A reconstruction of the morphological features of domestic pigs from two Roman settlements is here suggested by means of the study of skeletal and dental remains, with the aim at evaluating their degree of selection in comparison with wild boars. Material was formed by 111 bone and tooth fragments and was uncovered during the excavations of Polybius' House in Pompeii and of Roman buildings in the neighbourhood of Caralis harbour (Sardinia). The remains underwent morphological examination. The eruption of permanent teeth and ossification of epiphyseal cartilages let us establish that most animals were over 18-20 months. When possible, the determination of sex was made by detecting tusk features. The presence of anthropic signs on the bone surface provides some information about slaughtering and cooking procedure in the Roman period and supports the hypothesis that the animal remnants were food remains. Osteometric analysis was carried out on long and short bones and teeth through suitable multiplicative parameters, leading to the assessment of the withers height and other main phenotypic features. Logarithmic deviation pointed out the significant osteometric differences between the domestic pigs from the two Roman settlements. These data were also compared with those from wild boars and modern crossbred wild boars X non-selected pigs. In conclusion, our data show that pigs from Caralis bear much resemblance to wild boars, whereas those from Pompeii appear to be improved, so sharing some phenotypic features of modem improved breeds.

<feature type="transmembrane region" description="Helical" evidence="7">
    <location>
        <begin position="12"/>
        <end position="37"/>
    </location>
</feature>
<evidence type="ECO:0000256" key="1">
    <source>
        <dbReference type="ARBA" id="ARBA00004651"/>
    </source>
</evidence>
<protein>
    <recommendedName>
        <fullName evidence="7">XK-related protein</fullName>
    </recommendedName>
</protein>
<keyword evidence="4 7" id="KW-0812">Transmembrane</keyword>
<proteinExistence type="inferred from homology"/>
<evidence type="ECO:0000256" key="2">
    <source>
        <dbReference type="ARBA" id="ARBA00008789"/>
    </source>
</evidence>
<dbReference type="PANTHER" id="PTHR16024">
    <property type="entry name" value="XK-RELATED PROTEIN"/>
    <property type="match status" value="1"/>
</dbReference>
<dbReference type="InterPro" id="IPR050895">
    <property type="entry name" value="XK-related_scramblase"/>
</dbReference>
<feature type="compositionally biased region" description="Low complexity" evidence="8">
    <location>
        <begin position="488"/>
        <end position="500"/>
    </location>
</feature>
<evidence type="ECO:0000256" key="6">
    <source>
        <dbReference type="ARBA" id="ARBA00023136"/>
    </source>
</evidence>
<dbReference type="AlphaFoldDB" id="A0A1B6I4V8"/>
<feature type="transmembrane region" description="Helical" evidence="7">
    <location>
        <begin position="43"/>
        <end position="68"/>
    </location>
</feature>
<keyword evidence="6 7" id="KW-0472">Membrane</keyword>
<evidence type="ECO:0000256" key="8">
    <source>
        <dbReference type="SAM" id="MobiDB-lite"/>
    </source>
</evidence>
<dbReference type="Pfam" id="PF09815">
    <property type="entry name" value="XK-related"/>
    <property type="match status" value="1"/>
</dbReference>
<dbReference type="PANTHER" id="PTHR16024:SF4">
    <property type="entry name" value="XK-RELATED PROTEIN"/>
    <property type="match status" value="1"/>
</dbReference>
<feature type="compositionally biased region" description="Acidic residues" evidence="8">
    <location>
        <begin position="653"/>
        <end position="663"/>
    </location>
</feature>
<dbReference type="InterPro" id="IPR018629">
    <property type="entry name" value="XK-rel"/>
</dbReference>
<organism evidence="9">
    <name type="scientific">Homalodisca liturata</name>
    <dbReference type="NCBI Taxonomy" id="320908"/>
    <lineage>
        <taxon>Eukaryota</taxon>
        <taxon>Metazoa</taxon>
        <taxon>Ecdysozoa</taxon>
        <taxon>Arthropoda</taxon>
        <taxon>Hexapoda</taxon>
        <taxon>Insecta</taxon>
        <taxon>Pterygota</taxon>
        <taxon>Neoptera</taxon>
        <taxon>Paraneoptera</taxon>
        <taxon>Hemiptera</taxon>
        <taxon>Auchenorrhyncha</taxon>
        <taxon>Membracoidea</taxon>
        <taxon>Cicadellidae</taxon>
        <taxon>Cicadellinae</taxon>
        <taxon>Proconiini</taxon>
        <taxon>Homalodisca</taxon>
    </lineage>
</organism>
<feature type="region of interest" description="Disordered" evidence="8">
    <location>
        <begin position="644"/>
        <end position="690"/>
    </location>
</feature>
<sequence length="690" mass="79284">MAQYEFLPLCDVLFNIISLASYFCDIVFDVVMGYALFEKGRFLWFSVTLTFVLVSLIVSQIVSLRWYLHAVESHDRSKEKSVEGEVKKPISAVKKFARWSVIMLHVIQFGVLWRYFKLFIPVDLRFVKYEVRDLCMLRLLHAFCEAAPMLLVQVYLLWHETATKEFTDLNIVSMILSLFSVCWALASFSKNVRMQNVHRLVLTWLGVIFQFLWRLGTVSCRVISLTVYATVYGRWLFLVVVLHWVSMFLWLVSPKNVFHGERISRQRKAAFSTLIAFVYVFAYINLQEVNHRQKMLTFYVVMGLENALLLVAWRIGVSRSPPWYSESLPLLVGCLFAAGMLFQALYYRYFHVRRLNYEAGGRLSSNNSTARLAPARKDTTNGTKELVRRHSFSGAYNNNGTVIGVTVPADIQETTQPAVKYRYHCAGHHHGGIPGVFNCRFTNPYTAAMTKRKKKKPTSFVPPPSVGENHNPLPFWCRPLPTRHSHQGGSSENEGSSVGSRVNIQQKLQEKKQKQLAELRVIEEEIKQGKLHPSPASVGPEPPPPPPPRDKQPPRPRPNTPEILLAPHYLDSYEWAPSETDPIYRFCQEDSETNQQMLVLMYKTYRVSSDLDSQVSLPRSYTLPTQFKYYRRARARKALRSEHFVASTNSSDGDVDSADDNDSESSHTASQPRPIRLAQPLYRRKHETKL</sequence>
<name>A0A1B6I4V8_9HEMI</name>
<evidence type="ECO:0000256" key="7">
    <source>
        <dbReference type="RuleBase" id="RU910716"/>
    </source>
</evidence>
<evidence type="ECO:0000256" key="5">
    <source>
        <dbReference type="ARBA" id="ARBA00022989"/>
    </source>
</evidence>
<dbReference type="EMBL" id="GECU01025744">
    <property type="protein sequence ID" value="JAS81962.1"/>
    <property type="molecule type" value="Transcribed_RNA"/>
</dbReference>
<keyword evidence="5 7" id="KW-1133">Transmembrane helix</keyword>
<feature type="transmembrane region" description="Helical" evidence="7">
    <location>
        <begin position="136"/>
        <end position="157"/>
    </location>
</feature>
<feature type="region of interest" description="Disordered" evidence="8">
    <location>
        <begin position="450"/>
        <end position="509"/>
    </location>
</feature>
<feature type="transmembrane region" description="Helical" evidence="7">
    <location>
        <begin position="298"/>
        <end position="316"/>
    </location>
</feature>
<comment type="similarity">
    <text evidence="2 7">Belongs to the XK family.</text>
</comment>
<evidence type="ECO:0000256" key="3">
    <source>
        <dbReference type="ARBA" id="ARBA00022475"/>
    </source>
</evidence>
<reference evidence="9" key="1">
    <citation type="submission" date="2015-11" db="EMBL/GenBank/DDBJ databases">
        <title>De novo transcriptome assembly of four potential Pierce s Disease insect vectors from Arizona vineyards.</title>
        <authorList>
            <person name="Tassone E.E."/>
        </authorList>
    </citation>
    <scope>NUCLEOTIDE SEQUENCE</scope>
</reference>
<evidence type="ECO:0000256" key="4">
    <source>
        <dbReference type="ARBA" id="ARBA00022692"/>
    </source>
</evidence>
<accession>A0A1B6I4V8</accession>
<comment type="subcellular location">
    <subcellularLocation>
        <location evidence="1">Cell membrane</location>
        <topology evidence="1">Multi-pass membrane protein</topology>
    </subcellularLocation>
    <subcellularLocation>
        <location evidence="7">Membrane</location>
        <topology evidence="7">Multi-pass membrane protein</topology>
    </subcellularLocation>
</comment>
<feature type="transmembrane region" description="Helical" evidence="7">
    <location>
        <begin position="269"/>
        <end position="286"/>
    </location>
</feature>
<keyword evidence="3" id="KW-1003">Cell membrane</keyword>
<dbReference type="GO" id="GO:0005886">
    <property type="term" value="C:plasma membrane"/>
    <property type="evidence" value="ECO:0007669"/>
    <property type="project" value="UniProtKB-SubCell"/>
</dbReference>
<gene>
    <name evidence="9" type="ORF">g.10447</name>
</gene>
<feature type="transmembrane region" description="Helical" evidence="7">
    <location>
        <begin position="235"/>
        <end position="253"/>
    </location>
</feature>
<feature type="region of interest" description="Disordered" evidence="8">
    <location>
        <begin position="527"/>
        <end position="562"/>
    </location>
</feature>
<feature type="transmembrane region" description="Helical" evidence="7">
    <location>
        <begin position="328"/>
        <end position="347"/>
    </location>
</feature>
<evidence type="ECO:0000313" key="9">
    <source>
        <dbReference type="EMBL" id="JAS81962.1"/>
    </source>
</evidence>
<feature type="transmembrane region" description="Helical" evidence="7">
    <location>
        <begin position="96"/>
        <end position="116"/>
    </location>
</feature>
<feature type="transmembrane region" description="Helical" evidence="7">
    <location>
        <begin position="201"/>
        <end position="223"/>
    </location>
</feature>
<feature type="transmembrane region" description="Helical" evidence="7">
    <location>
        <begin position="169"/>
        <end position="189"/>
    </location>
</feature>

Phenotypic features of the domestic pigs bred in the Roman settlements of Pompeii and Caralis / Manca, P; Farina, Vittorio; Gadau, Sergio Domenico; Lepore, Gianluca; Genovese, A; Zedda, Marco. - In: ITALIAN JOURNAL OF ANATOMY AND EMBRYOLOGY. - ISSN 1122-6714. - 109:2(2004), pp. 105-114. ((Intervento presentato al convegno It. J. Anat. Embryol..